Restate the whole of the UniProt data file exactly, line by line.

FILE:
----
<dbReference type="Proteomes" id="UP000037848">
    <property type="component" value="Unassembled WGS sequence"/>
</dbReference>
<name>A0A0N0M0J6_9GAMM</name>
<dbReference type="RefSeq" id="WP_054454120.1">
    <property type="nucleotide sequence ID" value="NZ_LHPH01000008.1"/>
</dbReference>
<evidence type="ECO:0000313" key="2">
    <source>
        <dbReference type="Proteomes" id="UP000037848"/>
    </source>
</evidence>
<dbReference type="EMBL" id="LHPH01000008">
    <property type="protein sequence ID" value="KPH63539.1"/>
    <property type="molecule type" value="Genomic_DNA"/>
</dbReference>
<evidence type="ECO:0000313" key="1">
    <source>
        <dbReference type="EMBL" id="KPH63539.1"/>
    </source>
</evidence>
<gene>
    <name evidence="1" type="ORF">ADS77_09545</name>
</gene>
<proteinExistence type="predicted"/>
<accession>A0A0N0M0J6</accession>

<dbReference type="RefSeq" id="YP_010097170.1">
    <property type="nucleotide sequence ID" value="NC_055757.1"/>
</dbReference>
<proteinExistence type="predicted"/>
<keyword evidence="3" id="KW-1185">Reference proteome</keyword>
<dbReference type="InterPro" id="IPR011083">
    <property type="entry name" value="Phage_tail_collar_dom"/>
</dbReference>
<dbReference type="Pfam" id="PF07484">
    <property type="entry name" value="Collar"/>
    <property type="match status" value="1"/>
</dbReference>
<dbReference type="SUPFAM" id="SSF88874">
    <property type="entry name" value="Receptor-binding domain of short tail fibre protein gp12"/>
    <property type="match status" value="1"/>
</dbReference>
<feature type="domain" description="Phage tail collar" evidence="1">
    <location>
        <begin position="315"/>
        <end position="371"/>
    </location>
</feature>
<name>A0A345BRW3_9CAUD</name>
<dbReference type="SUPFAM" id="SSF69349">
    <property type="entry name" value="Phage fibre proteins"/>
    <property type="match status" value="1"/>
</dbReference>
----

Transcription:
<dbReference type="Proteomes" id="UP000037848">
    <property type="component" value="Unassembled WGS sequence"/>
</dbReference>
<name>A0A0N0M0J6_9GAMM</name>
<dbReference type="RefSeq" id="WP_054454120.1">
    <property type="nucleotide sequence ID" value="NZ_LHPH01000008.1"/>
</dbReference>
<evidence type="ECO:0000313" key="2">
    <source>
        <dbReference type="Proteomes" id="UP000037848"/>
    </source>
</evidence>
<dbReference type="EMBL" id="LHPH01000008">
    <property type="protein sequence ID" value="KPH63539.1"/>
    <property type="molecule type" value="Genomic_DNA"/>
</dbReference>
<evidence type="ECO:0000313" key="1">
    <source>
        <dbReference type="EMBL" id="KPH63539.1"/>
    </source>
</evidence>
<gene>
    <name evidence="1" type="ORF">ADS77_09545</name>
</gene>
<proteinExistence type="predicted"/>
<accession>A0A0N0M0J6</accession>

<dbReference type="RefSeq" id="YP_010097170.1">
    <property type="nucleotide sequence ID" value="NC_055757.1"/>
</dbReference>
<proteinExistence type="predicted"/>
<keyword evidence="3" id="KW-1185">Reference proteome</keyword>
<dbReference type="InterPro" id="IPR011083">
    <property type="entry name" value="Phage_tail_collar_dom"/>
</dbReference>
<dbReference type="Pfam" id="PF07484">
    <property type="entry name" value="Collar"/>
    <property type="match status" value="1"/>
</dbReference>
<dbReference type="SUPFAM" id="SSF88874">
    <property type="entry name" value="Receptor-binding domain of short tail fibre protein gp12"/>
    <property type="match status" value="1"/>
</dbReference>
<feature type="domain" description="Phage tail collar" evidence="1">
    <location>
        <begin position="315"/>
        <end position="371"/>
    </location>
</feature>
<name>A0A345BRW3_9CAUD</name>
<dbReference type="SUPFAM" id="SSF69349">
    <property type="entry name" value="Phage fibre proteins"/>
    <property type="match status" value="1"/>
</dbReference>